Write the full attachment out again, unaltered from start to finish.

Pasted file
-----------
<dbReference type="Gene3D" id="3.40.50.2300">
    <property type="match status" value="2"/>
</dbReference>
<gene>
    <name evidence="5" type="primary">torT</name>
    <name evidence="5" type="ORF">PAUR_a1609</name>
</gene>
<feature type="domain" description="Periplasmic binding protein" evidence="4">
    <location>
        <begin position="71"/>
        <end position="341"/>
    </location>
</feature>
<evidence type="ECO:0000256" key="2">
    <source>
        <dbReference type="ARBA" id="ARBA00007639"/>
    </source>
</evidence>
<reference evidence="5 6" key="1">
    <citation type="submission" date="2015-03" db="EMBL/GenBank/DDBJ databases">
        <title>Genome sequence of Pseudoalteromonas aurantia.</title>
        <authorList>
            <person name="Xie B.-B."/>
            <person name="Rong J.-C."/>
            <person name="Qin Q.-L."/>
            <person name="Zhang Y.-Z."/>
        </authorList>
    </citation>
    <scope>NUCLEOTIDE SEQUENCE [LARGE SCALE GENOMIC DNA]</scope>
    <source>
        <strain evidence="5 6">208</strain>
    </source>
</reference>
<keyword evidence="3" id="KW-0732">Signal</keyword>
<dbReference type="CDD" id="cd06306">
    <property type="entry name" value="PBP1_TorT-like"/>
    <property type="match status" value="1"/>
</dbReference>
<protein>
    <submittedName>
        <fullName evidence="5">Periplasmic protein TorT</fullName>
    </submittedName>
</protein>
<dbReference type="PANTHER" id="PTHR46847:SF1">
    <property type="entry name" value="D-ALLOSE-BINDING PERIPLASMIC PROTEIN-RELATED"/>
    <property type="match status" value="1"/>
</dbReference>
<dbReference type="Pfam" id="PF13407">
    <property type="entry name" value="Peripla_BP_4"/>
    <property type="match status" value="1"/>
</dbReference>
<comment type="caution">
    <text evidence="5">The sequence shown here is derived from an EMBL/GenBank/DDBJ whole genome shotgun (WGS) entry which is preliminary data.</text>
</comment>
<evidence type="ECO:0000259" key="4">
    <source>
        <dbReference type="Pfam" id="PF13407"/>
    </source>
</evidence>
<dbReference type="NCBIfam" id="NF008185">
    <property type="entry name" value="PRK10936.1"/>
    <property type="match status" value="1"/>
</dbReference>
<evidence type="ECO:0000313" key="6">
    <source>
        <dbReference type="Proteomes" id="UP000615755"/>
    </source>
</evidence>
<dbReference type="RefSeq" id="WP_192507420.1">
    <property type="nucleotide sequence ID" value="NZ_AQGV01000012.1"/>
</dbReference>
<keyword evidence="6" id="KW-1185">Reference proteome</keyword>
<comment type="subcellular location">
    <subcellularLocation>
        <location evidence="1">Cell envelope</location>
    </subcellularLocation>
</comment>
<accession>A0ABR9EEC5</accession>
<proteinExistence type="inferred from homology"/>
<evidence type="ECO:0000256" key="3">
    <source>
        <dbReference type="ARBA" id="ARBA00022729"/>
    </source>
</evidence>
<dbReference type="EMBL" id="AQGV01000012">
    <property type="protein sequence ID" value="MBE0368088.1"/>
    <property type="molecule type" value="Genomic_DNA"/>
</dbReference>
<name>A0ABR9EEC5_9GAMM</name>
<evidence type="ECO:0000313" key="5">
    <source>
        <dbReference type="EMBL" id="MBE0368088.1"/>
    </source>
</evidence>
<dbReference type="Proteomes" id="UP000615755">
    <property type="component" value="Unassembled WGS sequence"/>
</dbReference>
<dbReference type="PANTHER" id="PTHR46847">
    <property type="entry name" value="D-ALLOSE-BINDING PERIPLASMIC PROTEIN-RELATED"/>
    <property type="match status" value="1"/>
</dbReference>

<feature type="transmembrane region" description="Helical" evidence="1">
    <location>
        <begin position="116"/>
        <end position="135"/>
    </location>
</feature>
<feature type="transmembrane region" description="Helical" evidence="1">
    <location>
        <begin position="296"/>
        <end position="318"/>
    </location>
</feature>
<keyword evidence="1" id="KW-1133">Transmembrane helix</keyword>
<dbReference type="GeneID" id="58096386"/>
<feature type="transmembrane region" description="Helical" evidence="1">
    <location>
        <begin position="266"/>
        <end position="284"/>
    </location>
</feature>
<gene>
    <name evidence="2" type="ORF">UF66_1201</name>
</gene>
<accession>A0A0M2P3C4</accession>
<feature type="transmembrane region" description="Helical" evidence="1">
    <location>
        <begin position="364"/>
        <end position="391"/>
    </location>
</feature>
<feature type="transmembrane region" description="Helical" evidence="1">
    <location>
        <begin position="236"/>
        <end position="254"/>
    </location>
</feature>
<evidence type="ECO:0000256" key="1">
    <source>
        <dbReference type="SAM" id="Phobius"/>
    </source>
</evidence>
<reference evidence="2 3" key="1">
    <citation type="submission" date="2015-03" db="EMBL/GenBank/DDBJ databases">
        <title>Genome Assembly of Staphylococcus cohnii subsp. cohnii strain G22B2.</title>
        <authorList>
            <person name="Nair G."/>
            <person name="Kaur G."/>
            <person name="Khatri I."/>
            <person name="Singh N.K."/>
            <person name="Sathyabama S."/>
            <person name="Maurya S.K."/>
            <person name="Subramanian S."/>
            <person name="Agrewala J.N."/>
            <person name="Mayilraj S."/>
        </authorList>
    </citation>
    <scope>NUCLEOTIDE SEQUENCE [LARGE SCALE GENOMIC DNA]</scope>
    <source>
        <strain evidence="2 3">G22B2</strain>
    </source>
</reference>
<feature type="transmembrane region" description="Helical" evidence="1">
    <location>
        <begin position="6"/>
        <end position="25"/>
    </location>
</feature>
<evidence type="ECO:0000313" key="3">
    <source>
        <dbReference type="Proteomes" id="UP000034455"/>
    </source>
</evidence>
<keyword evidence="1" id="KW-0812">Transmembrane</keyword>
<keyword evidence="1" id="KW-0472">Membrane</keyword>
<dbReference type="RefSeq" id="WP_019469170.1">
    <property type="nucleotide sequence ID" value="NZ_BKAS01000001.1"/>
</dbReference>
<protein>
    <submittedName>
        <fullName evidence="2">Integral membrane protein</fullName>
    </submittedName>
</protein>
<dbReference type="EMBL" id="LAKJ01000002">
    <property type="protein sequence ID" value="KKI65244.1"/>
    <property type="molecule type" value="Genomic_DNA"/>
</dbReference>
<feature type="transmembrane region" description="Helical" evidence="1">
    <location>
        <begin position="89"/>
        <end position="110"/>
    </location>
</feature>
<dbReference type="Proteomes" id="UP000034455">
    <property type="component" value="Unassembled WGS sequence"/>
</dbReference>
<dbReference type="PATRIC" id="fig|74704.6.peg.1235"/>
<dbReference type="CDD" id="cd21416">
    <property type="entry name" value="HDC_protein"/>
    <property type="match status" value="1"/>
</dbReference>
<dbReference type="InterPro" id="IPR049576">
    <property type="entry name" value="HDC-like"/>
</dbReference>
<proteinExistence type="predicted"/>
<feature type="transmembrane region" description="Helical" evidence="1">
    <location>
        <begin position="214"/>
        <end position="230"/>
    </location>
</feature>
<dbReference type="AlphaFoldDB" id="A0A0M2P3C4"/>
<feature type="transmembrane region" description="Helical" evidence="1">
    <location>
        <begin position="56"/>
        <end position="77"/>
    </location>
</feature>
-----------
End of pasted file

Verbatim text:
<dbReference type="Gene3D" id="3.40.50.2300">
    <property type="match status" value="2"/>
</dbReference>
<gene>
    <name evidence="5" type="primary">torT</name>
    <name evidence="5" type="ORF">PAUR_a1609</name>
</gene>
<feature type="domain" description="Periplasmic binding protein" evidence="4">
    <location>
        <begin position="71"/>
        <end position="341"/>
    </location>
</feature>
<evidence type="ECO:0000256" key="2">
    <source>
        <dbReference type="ARBA" id="ARBA00007639"/>
    </source>
</evidence>
<reference evidence="5 6" key="1">
    <citation type="submission" date="2015-03" db="EMBL/GenBank/DDBJ databases">
        <title>Genome sequence of Pseudoalteromonas aurantia.</title>
        <authorList>
            <person name="Xie B.-B."/>
            <person name="Rong J.-C."/>
            <person name="Qin Q.-L."/>
            <person name="Zhang Y.-Z."/>
        </authorList>
    </citation>
    <scope>NUCLEOTIDE SEQUENCE [LARGE SCALE GENOMIC DNA]</scope>
    <source>
        <strain evidence="5 6">208</strain>
    </source>
</reference>
<keyword evidence="3" id="KW-0732">Signal</keyword>
<dbReference type="CDD" id="cd06306">
    <property type="entry name" value="PBP1_TorT-like"/>
    <property type="match status" value="1"/>
</dbReference>
<protein>
    <submittedName>
        <fullName evidence="5">Periplasmic protein TorT</fullName>
    </submittedName>
</protein>
<dbReference type="PANTHER" id="PTHR46847:SF1">
    <property type="entry name" value="D-ALLOSE-BINDING PERIPLASMIC PROTEIN-RELATED"/>
    <property type="match status" value="1"/>
</dbReference>
<dbReference type="Pfam" id="PF13407">
    <property type="entry name" value="Peripla_BP_4"/>
    <property type="match status" value="1"/>
</dbReference>
<comment type="caution">
    <text evidence="5">The sequence shown here is derived from an EMBL/GenBank/DDBJ whole genome shotgun (WGS) entry which is preliminary data.</text>
</comment>
<evidence type="ECO:0000259" key="4">
    <source>
        <dbReference type="Pfam" id="PF13407"/>
    </source>
</evidence>
<dbReference type="NCBIfam" id="NF008185">
    <property type="entry name" value="PRK10936.1"/>
    <property type="match status" value="1"/>
</dbReference>
<evidence type="ECO:0000313" key="6">
    <source>
        <dbReference type="Proteomes" id="UP000615755"/>
    </source>
</evidence>
<dbReference type="RefSeq" id="WP_192507420.1">
    <property type="nucleotide sequence ID" value="NZ_AQGV01000012.1"/>
</dbReference>
<keyword evidence="6" id="KW-1185">Reference proteome</keyword>
<comment type="subcellular location">
    <subcellularLocation>
        <location evidence="1">Cell envelope</location>
    </subcellularLocation>
</comment>
<accession>A0ABR9EEC5</accession>
<proteinExistence type="inferred from homology"/>
<evidence type="ECO:0000256" key="3">
    <source>
        <dbReference type="ARBA" id="ARBA00022729"/>
    </source>
</evidence>
<dbReference type="EMBL" id="AQGV01000012">
    <property type="protein sequence ID" value="MBE0368088.1"/>
    <property type="molecule type" value="Genomic_DNA"/>
</dbReference>
<name>A0ABR9EEC5_9GAMM</name>
<evidence type="ECO:0000313" key="5">
    <source>
        <dbReference type="EMBL" id="MBE0368088.1"/>
    </source>
</evidence>
<dbReference type="Proteomes" id="UP000615755">
    <property type="component" value="Unassembled WGS sequence"/>
</dbReference>
<dbReference type="PANTHER" id="PTHR46847">
    <property type="entry name" value="D-ALLOSE-BINDING PERIPLASMIC PROTEIN-RELATED"/>
    <property type="match status" value="1"/>
</dbReference>

<feature type="transmembrane region" description="Helical" evidence="1">
    <location>
        <begin position="116"/>
        <end position="135"/>
    </location>
</feature>
<feature type="transmembrane region" description="Helical" evidence="1">
    <location>
        <begin position="296"/>
        <end position="318"/>
    </location>
</feature>
<keyword evidence="1" id="KW-1133">Transmembrane helix</keyword>
<dbReference type="GeneID" id="58096386"/>
<feature type="transmembrane region" description="Helical" evidence="1">
    <location>
        <begin position="266"/>
        <end position="284"/>
    </location>
</feature>
<gene>
    <name evidence="2" type="ORF">UF66_1201</name>
</gene>
<accession>A0A0M2P3C4</accession>
<feature type="transmembrane region" description="Helical" evidence="1">
    <location>
        <begin position="364"/>
        <end position="391"/>
    </location>
</feature>
<feature type="transmembrane region" description="Helical" evidence="1">
    <location>
        <begin position="236"/>
        <end position="254"/>
    </location>
</feature>
<evidence type="ECO:0000256" key="1">
    <source>
        <dbReference type="SAM" id="Phobius"/>
    </source>
</evidence>
<reference evidence="2 3" key="1">
    <citation type="submission" date="2015-03" db="EMBL/GenBank/DDBJ databases">
        <title>Genome Assembly of Staphylococcus cohnii subsp. cohnii strain G22B2.</title>
        <authorList>
            <person name="Nair G."/>
            <person name="Kaur G."/>
            <person name="Khatri I."/>
            <person name="Singh N.K."/>
            <person name="Sathyabama S."/>
            <person name="Maurya S.K."/>
            <person name="Subramanian S."/>
            <person name="Agrewala J.N."/>
            <person name="Mayilraj S."/>
        </authorList>
    </citation>
    <scope>NUCLEOTIDE SEQUENCE [LARGE SCALE GENOMIC DNA]</scope>
    <source>
        <strain evidence="2 3">G22B2</strain>
    </source>
</reference>
<feature type="transmembrane region" description="Helical" evidence="1">
    <location>
        <begin position="6"/>
        <end position="25"/>
    </location>
</feature>
<evidence type="ECO:0000313" key="3">
    <source>
        <dbReference type="Proteomes" id="UP000034455"/>
    </source>
</evidence>
<keyword evidence="1" id="KW-0812">Transmembrane</keyword>
<keyword evidence="1" id="KW-0472">Membrane</keyword>
<dbReference type="RefSeq" id="WP_019469170.1">
    <property type="nucleotide sequence ID" value="NZ_BKAS01000001.1"/>
</dbReference>
<protein>
    <submittedName>
        <fullName evidence="2">Integral membrane protein</fullName>
    </submittedName>
</protein>
<dbReference type="EMBL" id="LAKJ01000002">
    <property type="protein sequence ID" value="KKI65244.1"/>
    <property type="molecule type" value="Genomic_DNA"/>
</dbReference>
<feature type="transmembrane region" description="Helical" evidence="1">
    <location>
        <begin position="89"/>
        <end position="110"/>
    </location>
</feature>
<dbReference type="Proteomes" id="UP000034455">
    <property type="component" value="Unassembled WGS sequence"/>
</dbReference>
<dbReference type="PATRIC" id="fig|74704.6.peg.1235"/>
<dbReference type="CDD" id="cd21416">
    <property type="entry name" value="HDC_protein"/>
    <property type="match status" value="1"/>
</dbReference>
<dbReference type="InterPro" id="IPR049576">
    <property type="entry name" value="HDC-like"/>
</dbReference>
<proteinExistence type="predicted"/>
<feature type="transmembrane region" description="Helical" evidence="1">
    <location>
        <begin position="214"/>
        <end position="230"/>
    </location>
</feature>
<dbReference type="AlphaFoldDB" id="A0A0M2P3C4"/>
<feature type="transmembrane region" description="Helical" evidence="1">
    <location>
        <begin position="56"/>
        <end position="77"/>
    </location>
</feature>